We strongly advise you to not share any personal and financial data with unfamiliar people who call or email, or contact you by social media.
Once cryptocurrency is sent to a wallet that belongs to scammers, there is no way back.
Paybis.com is not an investment company and we never call our customers. If someone reaches out pretending to be us, please report it to firstname.lastname@example.org.
Here are some tips to help you avoid being scammed:
Never provide a stranger with remote access to your computer.
Never trust people offering big returns for a small commission fee
Never trust people telling you there is bitcoin on your account, and you need to pay a small commission to unlock it.
Never respond to unsolicited messages and calls that ask for personal or financial details — just press delete or hang up.
Always verify the legitimacy of contacts by finding them through an independent source such as a phone book, past bill, or online search.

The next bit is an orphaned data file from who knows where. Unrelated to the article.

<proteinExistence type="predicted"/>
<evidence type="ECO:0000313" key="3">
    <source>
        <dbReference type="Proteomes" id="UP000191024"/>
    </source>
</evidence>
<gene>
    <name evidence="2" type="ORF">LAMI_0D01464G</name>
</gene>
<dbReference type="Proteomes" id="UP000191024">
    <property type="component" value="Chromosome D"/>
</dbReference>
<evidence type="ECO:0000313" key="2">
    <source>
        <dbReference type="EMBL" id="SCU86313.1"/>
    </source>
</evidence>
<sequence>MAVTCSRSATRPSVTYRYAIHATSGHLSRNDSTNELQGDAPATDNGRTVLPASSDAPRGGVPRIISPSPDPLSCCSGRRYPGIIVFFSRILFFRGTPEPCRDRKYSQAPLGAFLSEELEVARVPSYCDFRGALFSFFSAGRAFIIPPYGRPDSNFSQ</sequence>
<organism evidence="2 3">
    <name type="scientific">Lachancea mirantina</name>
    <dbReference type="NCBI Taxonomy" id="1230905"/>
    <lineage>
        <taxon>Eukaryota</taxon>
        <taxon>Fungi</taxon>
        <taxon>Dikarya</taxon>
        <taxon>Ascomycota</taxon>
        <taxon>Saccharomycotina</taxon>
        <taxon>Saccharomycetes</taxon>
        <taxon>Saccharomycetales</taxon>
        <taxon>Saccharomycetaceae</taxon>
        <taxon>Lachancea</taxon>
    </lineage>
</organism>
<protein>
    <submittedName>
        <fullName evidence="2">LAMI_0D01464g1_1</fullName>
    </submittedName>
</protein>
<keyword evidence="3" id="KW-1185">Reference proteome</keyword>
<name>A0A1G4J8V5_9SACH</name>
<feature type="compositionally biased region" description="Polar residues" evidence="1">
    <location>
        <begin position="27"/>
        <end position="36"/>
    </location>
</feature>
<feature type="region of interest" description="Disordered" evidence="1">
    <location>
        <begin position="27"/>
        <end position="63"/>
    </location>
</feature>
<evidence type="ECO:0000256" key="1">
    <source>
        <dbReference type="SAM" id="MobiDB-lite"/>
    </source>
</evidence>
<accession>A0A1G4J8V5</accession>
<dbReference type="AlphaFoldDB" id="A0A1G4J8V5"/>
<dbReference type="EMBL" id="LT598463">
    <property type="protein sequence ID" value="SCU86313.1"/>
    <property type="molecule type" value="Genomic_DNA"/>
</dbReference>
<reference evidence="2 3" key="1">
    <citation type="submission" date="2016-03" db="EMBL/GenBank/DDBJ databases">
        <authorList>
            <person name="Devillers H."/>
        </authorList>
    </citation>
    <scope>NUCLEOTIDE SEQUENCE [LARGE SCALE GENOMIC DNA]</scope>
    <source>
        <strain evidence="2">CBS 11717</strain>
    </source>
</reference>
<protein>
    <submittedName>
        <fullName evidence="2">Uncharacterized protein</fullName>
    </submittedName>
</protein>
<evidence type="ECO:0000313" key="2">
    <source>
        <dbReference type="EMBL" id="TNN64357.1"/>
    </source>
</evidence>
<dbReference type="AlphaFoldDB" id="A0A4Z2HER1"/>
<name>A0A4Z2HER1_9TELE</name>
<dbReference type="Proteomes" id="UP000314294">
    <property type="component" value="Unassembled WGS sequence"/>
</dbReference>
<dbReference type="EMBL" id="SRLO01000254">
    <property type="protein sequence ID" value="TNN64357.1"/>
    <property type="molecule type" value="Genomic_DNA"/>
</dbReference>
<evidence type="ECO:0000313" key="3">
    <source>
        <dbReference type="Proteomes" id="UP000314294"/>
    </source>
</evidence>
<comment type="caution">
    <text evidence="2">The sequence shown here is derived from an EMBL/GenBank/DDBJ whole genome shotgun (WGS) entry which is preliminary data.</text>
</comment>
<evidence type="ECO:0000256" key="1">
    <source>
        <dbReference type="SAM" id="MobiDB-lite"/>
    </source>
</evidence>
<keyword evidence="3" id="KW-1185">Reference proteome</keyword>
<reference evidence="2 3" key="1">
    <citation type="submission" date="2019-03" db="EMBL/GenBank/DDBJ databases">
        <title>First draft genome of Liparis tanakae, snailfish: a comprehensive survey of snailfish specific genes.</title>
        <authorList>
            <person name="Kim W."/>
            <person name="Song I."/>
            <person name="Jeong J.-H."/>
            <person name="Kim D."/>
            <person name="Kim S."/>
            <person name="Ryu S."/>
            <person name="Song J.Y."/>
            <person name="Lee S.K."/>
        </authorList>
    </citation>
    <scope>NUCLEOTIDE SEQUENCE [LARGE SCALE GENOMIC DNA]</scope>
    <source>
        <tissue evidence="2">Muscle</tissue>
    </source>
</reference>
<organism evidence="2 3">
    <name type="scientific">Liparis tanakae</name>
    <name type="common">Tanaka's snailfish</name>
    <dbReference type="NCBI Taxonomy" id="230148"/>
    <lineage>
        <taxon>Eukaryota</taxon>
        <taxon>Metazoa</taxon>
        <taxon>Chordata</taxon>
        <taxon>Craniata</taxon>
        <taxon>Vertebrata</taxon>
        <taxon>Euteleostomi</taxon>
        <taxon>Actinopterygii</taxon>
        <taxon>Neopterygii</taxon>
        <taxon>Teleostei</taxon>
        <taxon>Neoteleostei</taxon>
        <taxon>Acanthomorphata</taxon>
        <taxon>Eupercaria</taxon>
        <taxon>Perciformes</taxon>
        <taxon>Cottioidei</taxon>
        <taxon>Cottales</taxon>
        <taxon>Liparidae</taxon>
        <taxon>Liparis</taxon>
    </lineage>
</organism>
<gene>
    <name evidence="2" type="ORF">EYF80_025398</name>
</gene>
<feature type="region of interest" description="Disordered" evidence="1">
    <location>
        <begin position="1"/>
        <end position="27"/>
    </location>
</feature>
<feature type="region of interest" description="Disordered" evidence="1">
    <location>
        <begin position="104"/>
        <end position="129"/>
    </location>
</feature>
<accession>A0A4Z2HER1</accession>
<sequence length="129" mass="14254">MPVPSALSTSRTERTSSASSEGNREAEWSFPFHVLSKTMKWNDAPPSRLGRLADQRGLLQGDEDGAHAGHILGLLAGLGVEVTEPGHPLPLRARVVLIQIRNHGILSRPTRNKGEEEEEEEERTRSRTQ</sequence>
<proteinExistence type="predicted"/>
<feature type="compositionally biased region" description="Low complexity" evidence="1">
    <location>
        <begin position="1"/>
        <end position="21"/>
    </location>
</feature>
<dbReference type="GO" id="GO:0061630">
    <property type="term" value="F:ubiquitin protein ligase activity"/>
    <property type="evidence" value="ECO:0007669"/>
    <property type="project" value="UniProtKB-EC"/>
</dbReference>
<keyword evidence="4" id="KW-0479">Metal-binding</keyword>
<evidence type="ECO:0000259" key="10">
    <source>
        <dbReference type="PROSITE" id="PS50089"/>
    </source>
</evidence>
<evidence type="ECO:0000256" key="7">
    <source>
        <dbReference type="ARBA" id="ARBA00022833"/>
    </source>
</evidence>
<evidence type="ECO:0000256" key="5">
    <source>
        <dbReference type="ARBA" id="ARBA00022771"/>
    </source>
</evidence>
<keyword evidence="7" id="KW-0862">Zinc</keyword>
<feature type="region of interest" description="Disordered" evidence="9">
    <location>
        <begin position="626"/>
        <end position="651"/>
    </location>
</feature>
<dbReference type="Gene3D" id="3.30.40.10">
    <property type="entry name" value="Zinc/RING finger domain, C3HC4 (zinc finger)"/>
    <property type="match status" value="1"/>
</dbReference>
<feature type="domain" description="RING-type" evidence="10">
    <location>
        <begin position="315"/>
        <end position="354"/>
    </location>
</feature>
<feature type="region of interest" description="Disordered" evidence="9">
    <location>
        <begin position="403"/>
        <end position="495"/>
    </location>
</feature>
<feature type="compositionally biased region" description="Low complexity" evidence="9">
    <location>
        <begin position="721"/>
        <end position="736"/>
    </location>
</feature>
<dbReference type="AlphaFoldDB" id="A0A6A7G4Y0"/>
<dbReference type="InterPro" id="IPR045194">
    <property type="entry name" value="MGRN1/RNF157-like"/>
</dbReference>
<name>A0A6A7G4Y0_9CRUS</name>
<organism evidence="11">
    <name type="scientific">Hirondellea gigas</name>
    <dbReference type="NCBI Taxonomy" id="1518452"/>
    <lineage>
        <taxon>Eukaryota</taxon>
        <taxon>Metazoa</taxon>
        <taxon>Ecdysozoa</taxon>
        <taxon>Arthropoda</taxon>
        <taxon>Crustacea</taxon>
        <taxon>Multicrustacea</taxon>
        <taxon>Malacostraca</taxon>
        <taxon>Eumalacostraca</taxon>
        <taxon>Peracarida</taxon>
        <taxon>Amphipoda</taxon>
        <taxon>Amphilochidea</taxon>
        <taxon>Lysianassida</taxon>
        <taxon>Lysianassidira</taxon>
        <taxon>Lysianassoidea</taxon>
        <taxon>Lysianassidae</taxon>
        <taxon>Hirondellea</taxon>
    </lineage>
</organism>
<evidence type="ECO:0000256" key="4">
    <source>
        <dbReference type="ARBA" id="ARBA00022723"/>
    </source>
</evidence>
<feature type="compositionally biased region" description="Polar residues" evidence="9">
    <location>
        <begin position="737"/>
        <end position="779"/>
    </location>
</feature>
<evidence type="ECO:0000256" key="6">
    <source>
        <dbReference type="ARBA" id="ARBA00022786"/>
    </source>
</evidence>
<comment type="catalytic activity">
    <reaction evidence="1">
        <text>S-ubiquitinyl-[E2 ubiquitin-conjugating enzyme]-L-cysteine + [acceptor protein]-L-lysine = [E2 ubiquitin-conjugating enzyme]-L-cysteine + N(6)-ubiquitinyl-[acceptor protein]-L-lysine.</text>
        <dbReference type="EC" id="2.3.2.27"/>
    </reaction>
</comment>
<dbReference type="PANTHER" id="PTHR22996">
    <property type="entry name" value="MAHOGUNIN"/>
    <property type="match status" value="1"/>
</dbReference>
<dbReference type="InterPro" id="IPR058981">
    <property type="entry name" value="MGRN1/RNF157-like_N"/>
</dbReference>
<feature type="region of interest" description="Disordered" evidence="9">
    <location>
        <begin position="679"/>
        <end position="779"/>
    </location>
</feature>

Do not click on hyperlinks in text/social media messages or emails, even if they appear to come from a trusted source.
Always check an e-mail or website URL to make sure that there are no extra words.
Keep the security on your network and devices up-to-date and have a good firewall to protect your data.
Check the reviews of the company you are about to work with on the internet. Make sure that people do not complain about being scammed and money loss.
Type “company name + reviews”, or “company name + scam”
Check the age of the website by typing the URL address here.
Check the company's license number on the internet.
If you are not familiar with cryptocurrency, please learn more and understand how it works.
Always consider the possibility that an online approach could be a scam.
Remember that all cryptocurrency transactions and irreversible, and there is no way to get the money back.
How scammers/fraudsters contact you:
Calling you or coming to your door
Contacting you via social media, preferably Facebook, Instagram, Skype, and Telegram
Setting up websites that look real
Impersonating government, police, Microsoft, and bank employees via messages, calls, or e-mails
Collecting information about you from social pages, so when they make contact, they are more convincing